In 1859, Jefferson made a dramatic adaptation of Washington Irving's story of "Rip Van Winkle", drawing from older plays. He acted it with success in Washington, D.C., with Sophie Gimber Kuhn playing the role of Lowenna.[9]

Moves to Australia and LondonEdit

In 1861 due to his failing health and the death of his wife, he moved to San Francisco and then sailed to Australia.[10][11] He arrived at Sydney in the beginning of November 1861, and played a successful season. He performed in and produced Rip Van Winkle, Our American Cousin, The Octoroon, and other plays. He opened in Melbourne on March 31, 1862, and had a most successful season extending over about six months. He continued to act there and in Tasmania.

After spending four years in Australia, Jefferson sailed to London. There he met Dion Boucicault, who revised Rip Van Winkle, turning it into "a pronounced success and [it] ran for one hundred and seventy nights."[12] With opening night on September 5, 1865 at the Adelphi Theatre in London, Jefferson portrayed what would become one of the most celebrated characters of the 19th-century stage.[13]

Later yearsEdit

Jefferson returned to America in August 1866. He continued acting in Rip Van Winkle for 40 years, creating no new character except for minor ones. He was known for this single character, and admired for his success in London and Australia. [14]

As John Maguire wrote in 1909, "It was then that America greeted the return of the wanderer, proud of the victory of an American actor in an American play in foreign lands. This fame added to the glory of his country, both at home and abroad…"[15] Returning to America, Jefferson made it his stock play, making annual tours of the states with it, and occasionally reviving The Heir at Law in which he played Dr. Pangloss, The Cricket on the Hearth (Caleb Plummer), and The Rivals (Bob Acres). He was one of the first to establish the traveling troupes who superseded the old system of local stock companies.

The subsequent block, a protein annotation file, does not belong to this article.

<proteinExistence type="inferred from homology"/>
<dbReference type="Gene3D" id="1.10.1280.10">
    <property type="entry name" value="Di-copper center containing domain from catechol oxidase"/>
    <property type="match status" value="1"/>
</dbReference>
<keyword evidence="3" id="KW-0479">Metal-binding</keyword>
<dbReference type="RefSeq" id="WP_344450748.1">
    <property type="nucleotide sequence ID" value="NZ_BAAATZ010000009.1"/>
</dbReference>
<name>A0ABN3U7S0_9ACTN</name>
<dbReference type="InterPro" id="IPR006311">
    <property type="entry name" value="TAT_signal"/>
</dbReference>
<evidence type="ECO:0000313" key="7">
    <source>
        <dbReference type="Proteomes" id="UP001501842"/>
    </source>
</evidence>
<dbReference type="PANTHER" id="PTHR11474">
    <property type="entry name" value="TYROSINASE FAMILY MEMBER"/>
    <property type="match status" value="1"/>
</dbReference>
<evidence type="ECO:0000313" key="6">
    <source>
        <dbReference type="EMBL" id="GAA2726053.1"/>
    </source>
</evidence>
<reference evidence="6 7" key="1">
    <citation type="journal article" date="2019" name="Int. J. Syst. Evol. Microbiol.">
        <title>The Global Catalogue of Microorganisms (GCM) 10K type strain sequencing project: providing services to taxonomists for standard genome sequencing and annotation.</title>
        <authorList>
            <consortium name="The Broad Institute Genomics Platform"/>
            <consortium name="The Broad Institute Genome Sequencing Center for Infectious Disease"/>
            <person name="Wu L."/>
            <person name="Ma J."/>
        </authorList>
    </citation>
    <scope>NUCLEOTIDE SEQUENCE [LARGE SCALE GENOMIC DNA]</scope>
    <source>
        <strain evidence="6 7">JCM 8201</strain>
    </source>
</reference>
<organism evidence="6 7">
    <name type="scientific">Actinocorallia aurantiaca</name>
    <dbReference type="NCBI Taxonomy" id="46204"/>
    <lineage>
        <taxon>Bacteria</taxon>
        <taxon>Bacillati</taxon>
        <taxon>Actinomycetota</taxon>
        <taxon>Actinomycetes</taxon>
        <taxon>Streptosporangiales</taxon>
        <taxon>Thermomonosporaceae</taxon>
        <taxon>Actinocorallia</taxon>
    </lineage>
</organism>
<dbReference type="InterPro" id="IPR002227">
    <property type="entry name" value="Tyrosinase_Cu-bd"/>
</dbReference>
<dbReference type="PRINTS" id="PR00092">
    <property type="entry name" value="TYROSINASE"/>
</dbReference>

Jefferson also starred in a number of films as the Van Winkle character, starting in the 1896 Awakening of Rip. This is held in the U.S. National Film Registry. Jefferson's son Thomas followed in his father's footsteps and played the character in a number of early 20th-century silent films. Joseph Jefferson made several recordings, all of material from Rip Van Winkle.

Jefferson essentially created no new character after 1865, except for minor parts. He was known as a one-part actor. The public never wearied of his one masterpiece. Francis Wilson wrote in 1906, "He was Rip and Rip was he."[16] Jefferson was rewarded by the theater community with being elected lifetime president of The Players Club.[17]

In 1869 Jefferson bought a place called Orange Island in New Iberia, Louisiana. There he built a large home.[18] The site is on a peninsula on Lake Peigneur; the peninsula became known as Jefferson Island in his honor.[19]

Jefferson died from pneumonia on April 23, 1905 at his home in Palm Beach, Florida.[20]

LegacyEdit

 
Joseph Jefferson as Dr. Peter Pangloss by John Singer Sargent

Jefferson's name continues to live on through the Joseph Jefferson Awards Committee in Chicago which offers awards in recognition of excellence of Chicago's Equity and non-Equity theaters and their productions. Jefferson Island in Mashpee, Massachusetts, which was once known as Stayonit Island, is named for him.[21]

The Joe Jefferson Players, a theatre playhouse founded in Mobile, Alabama in 1947, took their name from Jefferson.[22]

His former home on Jefferson Island, the Victorian-era Joseph Jefferson Mansion (built 1870) is now listed in the National Register of Historic Places and is operated via private ownership but is open to the public. Surrounding the home is the Rip van Winkle Gardens, 20 acres of gardens which was rebuilt in the 1950s through the 1980s and contains a 550 year old oak tree that Grover Cleveland once slept under.[18][23][24]